US to Release Secret 'Dirty War' Files—But Argentinians Aren't Satisfied
"I don't believe there will be anything in those documents—they always black out the names and the important parts," says one human rights protester
As Argentina marks the 40th anniversary of the military coup that "disappeared" and imprisoned tens of thousands of people, President Barack Obama has promised to declassify and release secret files concerning the U.S. role in the country's so-called "Dirty War."
Obama—whose visit has been criticized for its timing due to the U.S.'s involvement in the military dictatorship and subsequent atrocities—made the announcement on Wednesday after talks with Argentine President Mauricio Macri.
According to Human Rights Watch:
Argentine authorities believe the new batch of documents might reveal details on the training of Argentine soldiers at what was then called the School of the Americas (now the Western Hemisphere Institute for Security Cooperation), at Fort Benning, Georgia, as well as on Plan Condor, a coordinated effort among the governments of Argentina, Bolivia, Brazil, Paraguay, and Uruguay to repress dissent through torture and assassinations. Argentinian authorities also hope the US documents will help in the search for the children of those who were disappeared during the dictatorship and in the continuing prosecution of human rights cases.
"On this anniversary and beyond, we are absolutely determined to do our part as Argentina continues to heal and move forward as one nation," Obama told reporters. "And I hope this gesture also helps to rebuild trust that may have been lost between our two countries."
Indeed, ahead of the news, the U.S.-based Human Rights First said (pdf) declassification would "signal the United States' commitment to human rights in Latin America, to mark a new era of cooperation between the United States and Argentina, and to provide real and meaningful relief for victims of human rights violations and their families."
On Wednesday, Human Rights First president and CEO Elisa Massimino added: "Release of these documents is important not only for the people of Argentina, who continue to struggle to come to terms with a dark chapter in their history. It's important for Americans, too."
"We have to come to terms with the role our country played in the so-called Dirty War," she explained. "We can't close the gap between our actions and our ideals until we can measure how far we strayed. And we can't learn the lessons of the past until we know the role of our own government in supporting the military dictatorship."
But for some, the "gesture" is not enough to make up for the timing of Obama's visit, and what it represents.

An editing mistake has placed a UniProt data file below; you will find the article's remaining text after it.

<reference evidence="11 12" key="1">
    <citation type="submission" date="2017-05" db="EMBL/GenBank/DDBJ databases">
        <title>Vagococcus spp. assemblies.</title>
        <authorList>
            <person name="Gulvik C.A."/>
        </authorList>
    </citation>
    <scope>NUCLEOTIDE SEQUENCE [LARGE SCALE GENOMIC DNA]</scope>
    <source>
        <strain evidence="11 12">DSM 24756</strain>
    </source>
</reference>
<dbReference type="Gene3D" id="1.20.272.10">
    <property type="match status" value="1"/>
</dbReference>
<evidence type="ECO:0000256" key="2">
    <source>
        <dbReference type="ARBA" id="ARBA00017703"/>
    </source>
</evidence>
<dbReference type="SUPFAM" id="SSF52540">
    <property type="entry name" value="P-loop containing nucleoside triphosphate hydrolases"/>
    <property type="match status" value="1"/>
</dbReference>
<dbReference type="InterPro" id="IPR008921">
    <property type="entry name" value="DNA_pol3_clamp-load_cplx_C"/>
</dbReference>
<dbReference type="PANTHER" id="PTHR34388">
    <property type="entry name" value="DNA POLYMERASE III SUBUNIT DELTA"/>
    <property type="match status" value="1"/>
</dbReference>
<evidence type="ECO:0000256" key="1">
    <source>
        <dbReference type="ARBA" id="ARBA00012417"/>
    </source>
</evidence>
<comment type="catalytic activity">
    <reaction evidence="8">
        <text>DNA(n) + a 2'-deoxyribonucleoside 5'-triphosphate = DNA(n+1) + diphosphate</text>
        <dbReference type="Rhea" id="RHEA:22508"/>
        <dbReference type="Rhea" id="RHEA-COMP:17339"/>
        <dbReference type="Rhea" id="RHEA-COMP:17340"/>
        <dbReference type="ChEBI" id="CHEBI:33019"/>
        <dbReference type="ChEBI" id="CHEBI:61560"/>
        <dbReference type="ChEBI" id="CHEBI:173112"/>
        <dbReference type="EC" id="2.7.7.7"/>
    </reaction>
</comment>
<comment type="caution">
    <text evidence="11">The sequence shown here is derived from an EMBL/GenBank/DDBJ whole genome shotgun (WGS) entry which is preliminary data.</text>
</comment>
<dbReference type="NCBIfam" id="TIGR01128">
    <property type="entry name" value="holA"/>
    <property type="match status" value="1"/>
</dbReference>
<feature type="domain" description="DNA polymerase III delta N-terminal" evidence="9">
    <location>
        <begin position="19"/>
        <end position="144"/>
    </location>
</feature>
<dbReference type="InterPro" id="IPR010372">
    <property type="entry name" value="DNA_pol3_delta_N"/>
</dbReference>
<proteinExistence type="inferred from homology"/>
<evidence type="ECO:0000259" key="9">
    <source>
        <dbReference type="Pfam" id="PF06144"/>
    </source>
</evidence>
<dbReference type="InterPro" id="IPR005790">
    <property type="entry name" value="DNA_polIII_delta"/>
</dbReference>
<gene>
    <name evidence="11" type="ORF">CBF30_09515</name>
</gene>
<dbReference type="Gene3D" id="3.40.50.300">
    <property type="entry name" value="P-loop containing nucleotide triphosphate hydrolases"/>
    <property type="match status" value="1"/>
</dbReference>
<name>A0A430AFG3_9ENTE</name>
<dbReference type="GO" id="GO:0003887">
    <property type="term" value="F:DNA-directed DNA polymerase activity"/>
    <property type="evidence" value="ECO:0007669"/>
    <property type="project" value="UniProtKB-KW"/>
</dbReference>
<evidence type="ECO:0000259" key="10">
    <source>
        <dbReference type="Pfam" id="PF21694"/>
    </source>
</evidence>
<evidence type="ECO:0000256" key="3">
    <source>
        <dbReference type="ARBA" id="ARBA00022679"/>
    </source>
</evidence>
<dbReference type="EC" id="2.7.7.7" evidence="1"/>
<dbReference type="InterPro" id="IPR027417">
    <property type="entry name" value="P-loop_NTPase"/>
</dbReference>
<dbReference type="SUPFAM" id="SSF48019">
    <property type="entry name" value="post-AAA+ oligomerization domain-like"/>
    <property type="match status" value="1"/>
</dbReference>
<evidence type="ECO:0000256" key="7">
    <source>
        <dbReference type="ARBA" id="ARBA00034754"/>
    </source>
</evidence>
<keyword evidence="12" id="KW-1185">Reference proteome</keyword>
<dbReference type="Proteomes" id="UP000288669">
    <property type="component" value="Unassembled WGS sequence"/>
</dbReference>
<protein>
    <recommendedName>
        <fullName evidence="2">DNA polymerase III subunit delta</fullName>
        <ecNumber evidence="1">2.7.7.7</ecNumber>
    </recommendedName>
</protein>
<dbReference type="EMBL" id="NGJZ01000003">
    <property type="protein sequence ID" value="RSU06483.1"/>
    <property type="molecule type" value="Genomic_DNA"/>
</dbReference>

"His presence here [in Buenos Aires] on March 24th is a provocation," one Argentinian woman told the Washington Post. "I can't believe Plaza de Mayo, which is the symbol of our fight, has American flags all over, next to Argentine flags. It's a provocation."
"Military coups around Latin America were backed by the United States," she added. "It's shameful that now this man is here [in the capital] on such an important and symbolic date. They can't be so naive as to organize something like this on such a date. On March 24th, this square belongs to us, to those who were against the military dictatorship."
On Thursday, Obama and Macri will commemorate the anniversary at a ceremony in the Parque de la Memoria, a memorial park for victims of the dictatorship, before the U.S. president travels to the southern tourist resort of Bariloche to avoid clashing with human rights activists.
The Guardian reports that "both the Mothers of Plaza de Mayo and the Grandmothers of Plaza de Mayo, who continue to search for missing victims and babies born to their imprisoned daughters, have announced they will not be present at the ceremony."
Instead, those groups and other human rights and social justice organizations are planning massive marches in Buenos Aires and across the country for Thursday afternoon.
Of the soon-to-be-declassified military, intelligence, and law enforcement records, Nora Cortiñas of the Mothers of Plaza de Mayo scoffed: "I don't believe there will be anything in those documents—they always black out the names and the important parts."
Protests have been ongoing since Obama arrived in Argentina earlier this week, following a historic visit to Cuba. Watch below: